{emayili} Message Integrity

How can you be sure that the contents of an email haven’t been tampered with? The best approach would probably be to have a digital signature on each component of the message. Perhaps I’ll look at integrating that into {emayili} some time in the future. However, today I’m writing about the first step in that direction: MD5 checksums.

The Content-MD5 Header Field 

RFC 1864 describes the Content-MD5 header field. The MD5 algorithm is used to generate a hash for each component of the message and that hash is included in the Content-MD5 header field.

Sounds pretty simple, right? Well, the devil’s in the details (although, in this case, it’s not particularly devilish). The MD5 algorithm produces a 128 bit digest. These bits are translated into 16 bytes (or octets). And those bytes are then Base64 encoded. The final result is a 24 character string (including padding).

First let’s explore this in the shell.

MD5 & Base64 in the Shell 

The md5sum command-line tool can be used to generate an MD5 hash. What’s the MD5 hash for a simple “Hello, World!” message?

echo "Hello, World!" | md5sum
bea8252ff4e80f41719ea13cdf007273  -

Superficially this looks good, but there’s a subtlety that could trip us up: echo will implicitly append a line feed character to the end of the message. And that also gets factored into the hash. We don’t want that. The -n flag will suppress the trailing line feed.

echo -n "Hello, World!" | md5sum
65a8e27d8879283831b664bd8b7f0ad4  -

Now we can Base64 encode the result.

echo -n "Hello, World!" | md5sum | base64
NjVhOGUyN2Q4ODc5MjgzODMxYjY2NGJkOGI3ZjBhZDQgIC0K

Okay, hold on! The result was supposed to be only 24 characters long. Something’s not right!

The problem is that we are Base64 encoding the characters in the hexadecimal representation of the bytes rather than the bytes themselves. We’re going to need different tools.

One thing I found confusing in RFC 1864 was the example. Contrary to what I expected, the example string, “Check Integrity!”, was supposed to be the result of the MD5 hash, which was then Base64 encoded.

echo -n "Check Integrity!" | base64
Q2hlY2sgSW50ZWdyaXR5IQ==

I’m still not quite sure what the point of that was.

The openssl tool can also be used to generate an MD5 hash. And it can do the Base64 encoding too. Let’s start with the MD5 hash.

echo -n "Hello, World!" |  openssl dgst -md5
(stdin)= 65a8e27d8879283831b664bd8b7f0ad4

That’s consistent with the earlier result. Now, we’ll use the -binary flag to get binary output (a series of bytes rather than the hexadecimal representation of those bytes). We’ll pipe that back into openssl again and then do the Base64 encoding.

echo -n "Hello, World!" |  openssl dgst -md5 -binary | openssl enc -base64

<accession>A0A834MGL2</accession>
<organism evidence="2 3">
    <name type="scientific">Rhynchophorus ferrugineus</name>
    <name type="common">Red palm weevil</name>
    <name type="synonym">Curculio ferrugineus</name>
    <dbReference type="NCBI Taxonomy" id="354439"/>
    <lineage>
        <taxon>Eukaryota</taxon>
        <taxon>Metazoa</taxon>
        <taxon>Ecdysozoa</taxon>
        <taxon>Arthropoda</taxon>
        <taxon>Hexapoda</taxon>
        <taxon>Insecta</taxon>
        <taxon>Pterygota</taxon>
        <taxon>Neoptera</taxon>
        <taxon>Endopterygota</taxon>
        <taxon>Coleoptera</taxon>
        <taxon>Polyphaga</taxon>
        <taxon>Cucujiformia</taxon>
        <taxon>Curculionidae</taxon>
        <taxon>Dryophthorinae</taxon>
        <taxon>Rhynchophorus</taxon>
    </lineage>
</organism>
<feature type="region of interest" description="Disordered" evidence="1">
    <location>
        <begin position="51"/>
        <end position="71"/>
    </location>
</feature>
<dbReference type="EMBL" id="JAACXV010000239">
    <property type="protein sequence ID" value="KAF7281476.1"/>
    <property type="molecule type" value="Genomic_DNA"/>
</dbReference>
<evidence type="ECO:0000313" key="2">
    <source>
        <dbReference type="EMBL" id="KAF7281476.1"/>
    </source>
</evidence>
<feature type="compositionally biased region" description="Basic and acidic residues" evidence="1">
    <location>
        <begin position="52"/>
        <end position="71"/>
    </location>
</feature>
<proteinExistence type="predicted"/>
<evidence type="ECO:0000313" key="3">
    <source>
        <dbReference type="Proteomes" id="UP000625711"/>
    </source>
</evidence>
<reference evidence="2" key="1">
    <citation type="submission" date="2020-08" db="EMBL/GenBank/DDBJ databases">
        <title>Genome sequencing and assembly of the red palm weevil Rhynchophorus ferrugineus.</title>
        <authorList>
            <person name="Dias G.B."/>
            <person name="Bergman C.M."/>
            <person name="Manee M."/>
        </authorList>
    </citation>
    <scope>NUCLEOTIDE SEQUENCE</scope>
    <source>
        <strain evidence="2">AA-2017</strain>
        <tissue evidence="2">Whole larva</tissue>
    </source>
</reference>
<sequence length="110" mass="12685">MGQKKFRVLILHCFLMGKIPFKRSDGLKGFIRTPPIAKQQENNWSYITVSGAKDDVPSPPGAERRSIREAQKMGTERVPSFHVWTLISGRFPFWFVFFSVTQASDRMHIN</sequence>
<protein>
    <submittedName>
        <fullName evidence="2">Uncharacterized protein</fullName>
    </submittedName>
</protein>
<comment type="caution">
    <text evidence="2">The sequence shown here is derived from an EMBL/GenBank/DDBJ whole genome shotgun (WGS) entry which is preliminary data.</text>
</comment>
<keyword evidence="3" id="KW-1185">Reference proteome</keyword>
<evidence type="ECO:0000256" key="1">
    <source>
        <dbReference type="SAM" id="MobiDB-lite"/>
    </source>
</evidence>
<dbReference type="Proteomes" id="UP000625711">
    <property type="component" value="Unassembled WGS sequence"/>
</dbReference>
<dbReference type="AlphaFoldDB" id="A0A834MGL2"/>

ZajifYh5KDgxtmS9i38K1A==

Count the characters? There are 24, just as required.

Now Repeat in R 

How about repeating the process now in R? The {digest} library has a function for producing an MD5 hash (along with a bunch of other digest types).

library(digest)
library(base64enc)

Let’s generate the MD5 hash for the same message.

digest("Hello, World!", algo = "md5", serialize = FALSE)
[1] "65a8e27d8879283831b664bd8b7f0ad4"

Let’s take the long way around getting the required hash. First, we’ll break the hash down into a series of two-digit hexadecimal numbers.

hash <- digest("Hello, World!", algo = "md5", serialize = FALSE) %>%
  substring(
    first = seq(1, nchar(.), 2),
    last = seq(2, nchar(.), 2)
  )
 [1] "65" "a8" "e2" "7d" "88" "79" "28" "38" "31" "b6" "64" "bd" "8b" "7f" "0a" "d4"

Now convert each of those to an integer. The 16 is for base 16 (hexadecimal).

hash <- strtoi(hash, 16)
 [1] 101 168 226 125 136 121  40  56  49 182 100 189 139 127  10 212

Finally, Base64 encode those bytes!

base64encode(hash)
[1] "ZajifYh5KDgxtmS9i38K1A=="

As edifying as that was, it was a most circuitous route. Fortunately, we can get there more directly.

digest("Hello, World!", algo = "md5", serialize = FALSE, raw = TRUE) %>%
  base64encode()
[1] "ZajifYh5KDgxtmS9i38K1A=="

MD5 in {emayili} 

This functionality has now been baked into {emayili}.

library(emayili)

options(envelope.details = TRUE)
options(envelope.invisible = FALSE)

packageVersion("emayili")
[1] '0.6.1'

We’ll try it out using the same simple message.

envelope() %>%
  text("Hello, World!")
Date:                      Mon, 18 Oct 2021 07:33:06 GMT
X-Mailer:                  {emayili}-0.6.5
MIME-Version:              1.0
Content-Type:              text/plain; charset=utf-8; format=flowed
Content-Disposition:       inline
Content-Transfer-Encoding: 7bit
Content-MD5:               ZajifYh5KDgxtmS9i38K1A==

Hello, World!

The Content-MD5 header field contains the Base64 encoded MD5 hash of the message body. With that you can verify that the message content has not been modified (although you’ll probably leave this to your mail client).


The {emayili} package is developed & supported by Fathom Data.